Skip to main content

Barium enema

This page has been archived.

It has not been reviewed recently and is not up to date. External links and references may no longer work.

A barium enema is a test used to help see the outline of the large bowel (colon).

Note: the information below is a general guide only. The arrangements, and the way tests are performed, may vary between different hospitals. Always follow the instructions given by your doctor or local hospital.

Continue reading below

What is a barium enema?

A barium enema is used to look for problems in the large bowel (colon). These problems may include:

  • Small fleshy lumps (polyps).

  • Inflammation (colitis).

  • Narrowing of the colon.

  • Tumours.

  • Small pouches (diverticula) which stick out from the wall of the gut (intestines).

The gut does not show up very well on ordinary X-ray pictures. However, if a liquid that contains barium is placed in the gut, the outline of the gut shows up clearly on X-ray pictures. This is because X-rays do not pass through barium. A thick white liquid that contains barium is used as an enema to place in the colon.

Barium liquid can also be taken as a drink and is used to obtain clear X-ray pictures of the upper gut - the gullet (oesophagus), stomach and small intestine. See the separate leaflet called Barium Tests (Swallow/Meal/Follow Through) for more details.

Patient picks for Imaging

What is the preparation before a barium enema?

Cross-section diagram showing a barium enema

Cross-section diagram showing a barium enema

Any poo (faeces) needs to be cleared from your large bowel (colon) before the test. So, you should be given some strong laxatives, and instructions on how to use them, from your doctor or the hospital department which does the test.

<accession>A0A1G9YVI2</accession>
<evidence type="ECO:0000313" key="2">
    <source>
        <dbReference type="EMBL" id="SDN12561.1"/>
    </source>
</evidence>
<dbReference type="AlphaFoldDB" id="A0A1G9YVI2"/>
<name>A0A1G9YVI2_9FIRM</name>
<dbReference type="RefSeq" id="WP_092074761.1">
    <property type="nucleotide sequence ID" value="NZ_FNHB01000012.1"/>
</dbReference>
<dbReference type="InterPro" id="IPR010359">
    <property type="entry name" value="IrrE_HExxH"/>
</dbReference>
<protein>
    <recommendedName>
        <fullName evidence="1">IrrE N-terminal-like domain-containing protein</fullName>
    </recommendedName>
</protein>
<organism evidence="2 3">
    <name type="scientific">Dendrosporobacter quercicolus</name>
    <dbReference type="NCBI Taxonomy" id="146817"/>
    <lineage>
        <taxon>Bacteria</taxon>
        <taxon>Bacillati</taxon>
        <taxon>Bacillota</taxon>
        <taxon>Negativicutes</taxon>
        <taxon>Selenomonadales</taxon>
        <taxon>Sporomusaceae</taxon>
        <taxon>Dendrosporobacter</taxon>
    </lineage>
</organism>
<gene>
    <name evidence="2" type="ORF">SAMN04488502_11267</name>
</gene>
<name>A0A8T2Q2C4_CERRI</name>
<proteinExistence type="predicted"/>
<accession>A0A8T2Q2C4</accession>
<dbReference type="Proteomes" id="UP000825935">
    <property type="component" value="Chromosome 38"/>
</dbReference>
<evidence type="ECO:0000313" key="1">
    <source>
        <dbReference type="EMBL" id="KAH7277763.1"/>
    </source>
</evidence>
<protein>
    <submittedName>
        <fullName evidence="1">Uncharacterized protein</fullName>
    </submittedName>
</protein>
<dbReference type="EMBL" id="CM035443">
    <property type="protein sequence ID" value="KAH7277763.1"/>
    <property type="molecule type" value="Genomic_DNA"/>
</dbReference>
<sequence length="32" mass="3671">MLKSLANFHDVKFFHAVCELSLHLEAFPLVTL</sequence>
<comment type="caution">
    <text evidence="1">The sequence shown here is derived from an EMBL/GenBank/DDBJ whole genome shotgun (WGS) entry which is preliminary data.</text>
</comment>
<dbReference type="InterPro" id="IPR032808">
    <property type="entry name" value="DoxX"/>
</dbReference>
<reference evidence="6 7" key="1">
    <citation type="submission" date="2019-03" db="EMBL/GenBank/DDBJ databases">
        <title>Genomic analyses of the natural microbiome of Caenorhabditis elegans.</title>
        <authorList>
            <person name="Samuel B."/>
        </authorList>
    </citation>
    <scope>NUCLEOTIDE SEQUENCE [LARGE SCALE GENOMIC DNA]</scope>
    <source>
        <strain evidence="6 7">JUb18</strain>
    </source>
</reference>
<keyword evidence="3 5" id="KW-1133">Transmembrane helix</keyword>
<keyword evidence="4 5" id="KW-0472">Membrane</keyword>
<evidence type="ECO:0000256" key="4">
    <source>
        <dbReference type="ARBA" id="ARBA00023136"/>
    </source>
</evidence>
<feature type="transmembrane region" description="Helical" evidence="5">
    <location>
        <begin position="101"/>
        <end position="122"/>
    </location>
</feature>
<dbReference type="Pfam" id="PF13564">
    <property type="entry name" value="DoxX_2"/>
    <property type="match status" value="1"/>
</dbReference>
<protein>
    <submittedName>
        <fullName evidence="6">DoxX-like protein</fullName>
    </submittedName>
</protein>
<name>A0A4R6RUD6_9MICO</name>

You should also be advised on the kind of food to eat for a day or so before the test.

You will usually be advised to carry on with your normal medication, except for iron tablets.

Continue reading below

How is a barium enema done?

You will be asked to wear a gown and to lie on a couch on your side or front. A small tube is then put into your back passage (anus) and gently pushed up a few centimetres. Barium liquid is then passed through the tube into your large bowel (colon).

The aim is to get the barium liquid to spread all along the colon as far as the point where the small intestine joins the colon (the caecum). To help with this, the person doing the test may:

  • Ask you to move into different positions on to your back, sides, etc, to help with the flow of the barium liquid.

  • Give you an injection of a drug that makes the muscles in the wall of the colon relax.

  • Pass some air down the enema tube into the colon. (This may feel a little uncomfortable - like 'trapped wind'.) The air expands the colon and also pushes the barium to coat the lining of the colon. This makes the X-ray pictures much clearer. It is the shape and contours of the lining of the colon which need to be seen most clearly on the pictures.